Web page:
Overview of Issue 26

Article By: 

Dr. Ed Shenk is currently an Associate professor and the Program Director for Alliant International University's Hufsedler School Of Education (HSOE), Educational Leadership & Management (ELM) program, at the San Francisco Bay campus. He joined Alliant International University in July 2005 and started fulltime in January, 2006 after retiring from Napa Valley College where he was the Vice president of Student Services. He served at NVC for 30 years and was in community college administration for 35 years. Ed began as an administrator at Napa College in 1975 and served as the Chief Student Service Officer on campus beginning in 1981. His title was upgraded to Vice President, Student Services in 1987. He served as the Affirmative Action Officer and sat on the District-Faculty negotiations team for 14 years as some of the experiences he had at the college.
He continues to serve as the editor of the web based iJournal which focuses on community college issues in California and the nation. You can access the iJournal at www.ijournal.us . He has served as the Editor of the iJournal since January of 2006.

Author Image: 
Dr. Ed Shenk is an Associate professor & the Program Director for HSOE ELM.
Abstract: 

In this issue, our authors explore Innovative Approaches to Student Service Delivery. The beauty of the community college is that it is forever moving forward and finding new ways to serve the students who enroll.  These students are seeking a new job or a new direction in their career paths, be it a vocational degree or the first step toward a BA or higher degree.  As noted by several leaders in Washington, the community college will be the engine that helps to train the existing work force and new citizens in addressing the challenges of the 21st century. The writers in this issue offer some ideas on how to provide a better path and an acknowledgement of this effort. There is also a paper on Prerequisites and the Proposed Revisions to Title 5 as well as the final part of our series on undocumented students in higher education.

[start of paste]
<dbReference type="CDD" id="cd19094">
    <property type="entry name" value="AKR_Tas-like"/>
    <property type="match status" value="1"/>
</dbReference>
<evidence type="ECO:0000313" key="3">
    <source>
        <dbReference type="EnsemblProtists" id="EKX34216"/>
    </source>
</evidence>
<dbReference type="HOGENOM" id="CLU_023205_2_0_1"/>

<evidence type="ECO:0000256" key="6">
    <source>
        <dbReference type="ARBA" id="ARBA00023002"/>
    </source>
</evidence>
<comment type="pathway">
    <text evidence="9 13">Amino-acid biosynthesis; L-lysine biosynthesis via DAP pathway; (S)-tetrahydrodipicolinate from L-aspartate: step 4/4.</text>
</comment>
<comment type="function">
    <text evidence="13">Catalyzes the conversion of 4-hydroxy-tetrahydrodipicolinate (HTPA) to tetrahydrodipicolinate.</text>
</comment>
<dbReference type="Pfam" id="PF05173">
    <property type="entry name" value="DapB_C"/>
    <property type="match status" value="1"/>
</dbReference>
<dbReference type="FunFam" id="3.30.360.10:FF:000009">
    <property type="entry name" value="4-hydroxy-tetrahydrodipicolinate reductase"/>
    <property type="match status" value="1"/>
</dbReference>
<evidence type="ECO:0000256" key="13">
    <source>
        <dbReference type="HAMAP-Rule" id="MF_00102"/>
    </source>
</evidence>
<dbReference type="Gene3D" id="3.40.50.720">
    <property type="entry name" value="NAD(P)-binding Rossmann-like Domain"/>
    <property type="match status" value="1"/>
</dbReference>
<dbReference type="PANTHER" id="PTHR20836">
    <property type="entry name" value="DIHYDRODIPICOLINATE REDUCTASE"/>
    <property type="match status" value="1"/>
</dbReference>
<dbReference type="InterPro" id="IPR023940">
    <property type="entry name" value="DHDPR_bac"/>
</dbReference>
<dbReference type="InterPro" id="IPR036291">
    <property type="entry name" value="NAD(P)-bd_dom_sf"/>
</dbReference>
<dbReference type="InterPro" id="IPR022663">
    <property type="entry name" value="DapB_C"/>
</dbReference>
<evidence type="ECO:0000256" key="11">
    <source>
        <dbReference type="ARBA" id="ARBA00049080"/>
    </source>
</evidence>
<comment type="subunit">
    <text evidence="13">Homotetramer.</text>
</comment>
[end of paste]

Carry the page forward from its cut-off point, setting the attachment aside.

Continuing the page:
Article: 

The rains and the grey days of late fall and early winter are upon us in the Napa Valley. The grapes have been harvested, later than most years, but the outcome should be very good. the holiday bells rung in lots of good cheer.  Unfortunately, this is not  the case for educational finance today or in the new year.  In several of our most recent issues, writers have focused on the impact of the continuing budget shortfall our colleges are experiencing. While we all realize the importance of education, efforts to address the allocation shortfalls are mired in partisan politics, pledges not to tax and difficult decisions to raise tuitions. The need for a clear vision of how to address the deficit and bring the state and the nation out of the red is lost in high unemployment, a slow job market and the narrow point of view that less government will solve all of our problems.